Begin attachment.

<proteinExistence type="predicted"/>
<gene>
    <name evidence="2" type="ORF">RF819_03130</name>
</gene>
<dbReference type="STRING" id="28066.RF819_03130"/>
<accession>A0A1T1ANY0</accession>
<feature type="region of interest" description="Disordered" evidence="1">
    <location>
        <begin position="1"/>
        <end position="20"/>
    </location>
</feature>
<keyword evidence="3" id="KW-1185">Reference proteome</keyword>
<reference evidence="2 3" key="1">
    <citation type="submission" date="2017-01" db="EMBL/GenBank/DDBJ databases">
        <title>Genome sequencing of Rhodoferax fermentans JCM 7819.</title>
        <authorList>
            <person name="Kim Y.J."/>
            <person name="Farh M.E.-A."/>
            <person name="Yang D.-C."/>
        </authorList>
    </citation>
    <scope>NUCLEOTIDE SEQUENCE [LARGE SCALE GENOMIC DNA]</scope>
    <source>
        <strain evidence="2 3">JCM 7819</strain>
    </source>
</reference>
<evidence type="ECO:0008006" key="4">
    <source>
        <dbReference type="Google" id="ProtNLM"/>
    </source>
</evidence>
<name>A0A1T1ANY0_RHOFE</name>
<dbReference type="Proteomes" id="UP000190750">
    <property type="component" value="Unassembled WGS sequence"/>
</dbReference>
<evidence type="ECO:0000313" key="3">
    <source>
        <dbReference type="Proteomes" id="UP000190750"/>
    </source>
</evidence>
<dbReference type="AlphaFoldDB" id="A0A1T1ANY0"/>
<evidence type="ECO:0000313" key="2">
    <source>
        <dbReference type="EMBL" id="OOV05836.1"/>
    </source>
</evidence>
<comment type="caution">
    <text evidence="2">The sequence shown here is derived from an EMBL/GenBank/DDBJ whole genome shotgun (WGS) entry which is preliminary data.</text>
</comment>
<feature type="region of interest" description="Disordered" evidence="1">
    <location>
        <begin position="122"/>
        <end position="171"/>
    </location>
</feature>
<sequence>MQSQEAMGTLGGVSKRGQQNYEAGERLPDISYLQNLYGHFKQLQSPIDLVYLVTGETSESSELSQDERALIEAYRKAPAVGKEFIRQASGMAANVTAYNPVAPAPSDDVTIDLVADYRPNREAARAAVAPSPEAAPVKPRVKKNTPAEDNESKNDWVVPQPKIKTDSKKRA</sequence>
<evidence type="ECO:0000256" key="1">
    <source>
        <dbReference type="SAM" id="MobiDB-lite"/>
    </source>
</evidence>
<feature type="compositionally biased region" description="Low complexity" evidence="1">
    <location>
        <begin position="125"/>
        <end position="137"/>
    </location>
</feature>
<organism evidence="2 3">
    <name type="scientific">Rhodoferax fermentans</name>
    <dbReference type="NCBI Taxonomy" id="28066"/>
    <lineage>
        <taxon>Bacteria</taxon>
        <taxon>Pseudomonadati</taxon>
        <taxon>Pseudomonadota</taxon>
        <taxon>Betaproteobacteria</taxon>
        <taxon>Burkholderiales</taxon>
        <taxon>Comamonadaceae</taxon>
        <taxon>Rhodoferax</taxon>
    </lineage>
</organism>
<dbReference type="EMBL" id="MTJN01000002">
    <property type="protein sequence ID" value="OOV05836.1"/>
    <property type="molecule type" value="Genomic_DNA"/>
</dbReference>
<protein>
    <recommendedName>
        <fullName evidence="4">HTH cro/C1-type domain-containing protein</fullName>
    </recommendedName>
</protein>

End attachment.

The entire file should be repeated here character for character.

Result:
<proteinExistence type="predicted"/>
<gene>
    <name evidence="2" type="ORF">RF819_03130</name>
</gene>
<dbReference type="STRING" id="28066.RF819_03130"/>
<accession>A0A1T1ANY0</accession>
<feature type="region of interest" description="Disordered" evidence="1">
    <location>
        <begin position="1"/>
        <end position="20"/>
    </location>
</feature>
<keyword evidence="3" id="KW-1185">Reference proteome</keyword>
<reference evidence="2 3" key="1">
    <citation type="submission" date="2017-01" db="EMBL/GenBank/DDBJ databases">
        <title>Genome sequencing of Rhodoferax fermentans JCM 7819.</title>
        <authorList>
            <person name="Kim Y.J."/>
            <person name="Farh M.E.-A."/>
            <person name="Yang D.-C."/>
        </authorList>
    </citation>
    <scope>NUCLEOTIDE SEQUENCE [LARGE SCALE GENOMIC DNA]</scope>
    <source>
        <strain evidence="2 3">JCM 7819</strain>
    </source>
</reference>
<evidence type="ECO:0008006" key="4">
    <source>
        <dbReference type="Google" id="ProtNLM"/>
    </source>
</evidence>
<name>A0A1T1ANY0_RHOFE</name>
<dbReference type="Proteomes" id="UP000190750">
    <property type="component" value="Unassembled WGS sequence"/>
</dbReference>
<evidence type="ECO:0000313" key="3">
    <source>
        <dbReference type="Proteomes" id="UP000190750"/>
    </source>
</evidence>
<dbReference type="AlphaFoldDB" id="A0A1T1ANY0"/>
<evidence type="ECO:0000313" key="2">
    <source>
        <dbReference type="EMBL" id="OOV05836.1"/>
    </source>
</evidence>
<comment type="caution">
    <text evidence="2">The sequence shown here is derived from an EMBL/GenBank/DDBJ whole genome shotgun (WGS) entry which is preliminary data.</text>
</comment>
<feature type="region of interest" description="Disordered" evidence="1">
    <location>
        <begin position="122"/>
        <end position="171"/>
    </location>
</feature>
<sequence>MQSQEAMGTLGGVSKRGQQNYEAGERLPDISYLQNLYGHFKQLQSPIDLVYLVTGETSESSELSQDERALIEAYRKAPAVGKEFIRQASGMAANVTAYNPVAPAPSDDVTIDLVADYRPNREAARAAVAPSPEAAPVKPRVKKNTPAEDNESKNDWVVPQPKIKTDSKKRA</sequence>
<evidence type="ECO:0000256" key="1">
    <source>
        <dbReference type="SAM" id="MobiDB-lite"/>
    </source>
</evidence>
<feature type="compositionally biased region" description="Low complexity" evidence="1">
    <location>
        <begin position="125"/>
        <end position="137"/>
    </location>
</feature>
<organism evidence="2 3">
    <name type="scientific">Rhodoferax fermentans</name>
    <dbReference type="NCBI Taxonomy" id="28066"/>
    <lineage>
        <taxon>Bacteria</taxon>
        <taxon>Pseudomonadati</taxon>
        <taxon>Pseudomonadota</taxon>
        <taxon>Betaproteobacteria</taxon>
        <taxon>Burkholderiales</taxon>
        <taxon>Comamonadaceae</taxon>
        <taxon>Rhodoferax</taxon>
    </lineage>
</organism>
<dbReference type="EMBL" id="MTJN01000002">
    <property type="protein sequence ID" value="OOV05836.1"/>
    <property type="molecule type" value="Genomic_DNA"/>
</dbReference>
<protein>
    <recommendedName>
        <fullName evidence="4">HTH cro/C1-type domain-containing protein</fullName>
    </recommendedName>
</protein>